Irene Gunter of Gunter & Co (opens in new tab) calls the owner of her latest project – a 1950s London townhouse – ‘an open-minded client.’ This faith in the firm has led to a remarkable transformation, giving the house an entirely new identity with a bold design language.
‘It was built in after the Second World War and had a garage and a driveway. We immediately saw the opportunity to make it less car and more human friendly,’ says Irene, whose introduction of curved forms throughout the house brings a softer more palatable character optimised for the human gaze.
‘We inherited a mishmash of rooms. We wanted to salvage the situation by stripping it back to the bare bones. After adding up all the ingredients, we decided the building needed a more modern identity,’ Irene explains.
Gutting the house completely, Irene and her team worked closely with McGuinness Architects (opens in new tab) to arrange an entirely new layout including two new staircases. ‘At one point, you were able to walk into the house and all you saw were joisted floors and the roof,’ Irene notes.
In the hall, timber panelling allowed the option to incorporate plenty of storage. 'It’s a much longer-term solution than painted walls, which get scuffed so quickly’, says Irene.
The metal partition serves as a balustrade for the stairs, curving around to form a cosy enclosure for the seating.
‘I introduced curves everywhere, from the arc of the doors to the steel balustrade that wraps around the sitting room. In terrace houses, there are so many angles everywhere, the curves make an interior feel more friendly and welcoming,’ Irene observes. ‘If you use curves, on a subconscious level it makes people feel more at ease because it’s a much softer environment to be in.'
‘It’s unusual for me to be so restrained with color,' adds Irene. 'I made a deal with my colleague that any time I told them to use more color, they had to hold me back.’
The fluted wood cladding of the island rises above the work surface to conceal food preparation mess while the banquette seating is a space saving solution allowing a thoroughfare to the garden.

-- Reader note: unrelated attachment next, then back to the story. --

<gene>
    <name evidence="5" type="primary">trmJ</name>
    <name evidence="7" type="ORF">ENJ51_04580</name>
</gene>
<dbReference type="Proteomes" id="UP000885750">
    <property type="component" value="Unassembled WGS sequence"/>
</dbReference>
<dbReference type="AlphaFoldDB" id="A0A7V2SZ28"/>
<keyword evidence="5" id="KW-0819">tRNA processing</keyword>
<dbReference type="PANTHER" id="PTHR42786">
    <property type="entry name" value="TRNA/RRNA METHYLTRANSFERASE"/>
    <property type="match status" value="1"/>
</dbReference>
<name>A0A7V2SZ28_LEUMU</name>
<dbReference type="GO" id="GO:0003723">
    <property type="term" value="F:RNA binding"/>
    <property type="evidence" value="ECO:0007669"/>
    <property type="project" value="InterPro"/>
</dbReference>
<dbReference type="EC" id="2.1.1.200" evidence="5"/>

The large doors and cutaway skylight accentuate the connection to the garden while the curved scalloped surfaces on the cabinetry are a continuation of the motif throughout the house.
A calm, restrained palette given accents prompted by the greens of the garden gently coaxes visitors into a state of languor. ‘We used a lot of lime-washed oak veneer in the cabinetry which was prompted by the timber floor,' says Irene. 'We didn’t want anything to be too jarring, so apart from the greens, we used a blended palette of neutrals.'
‘We felt this ochre seagrass would work well with our schemes of neutrals and blacks,' says Irene. 'It was the starting point for the whole room and brings a warm and cosy feel.'
‘The tiles on the floor are like a mosaic. You don’t see where one stops and another starts. The seamless surface makes the space appear larger,’ says Irene.
Without windows, this space is lit from a skylight above. The smooth tactile form of the basin brings contrast to the more angular forms.
The black features fit with the modern architectural language while the bronze and brass bring a warming quality.
'We were conscious that the interior should be quite modern but not overly trendy,' says Irene. 'So in five years it will stand the test of time and not look dated.’
Interiors and architecture writer Juliet Benning regularly writes for Livingetc and Homes and Gardens, as well as Grand Designs and Country Homes and Interiors. She was once the features editor of Homes and Gardens, and also contributes to 25 Beautiful Homes magazine.
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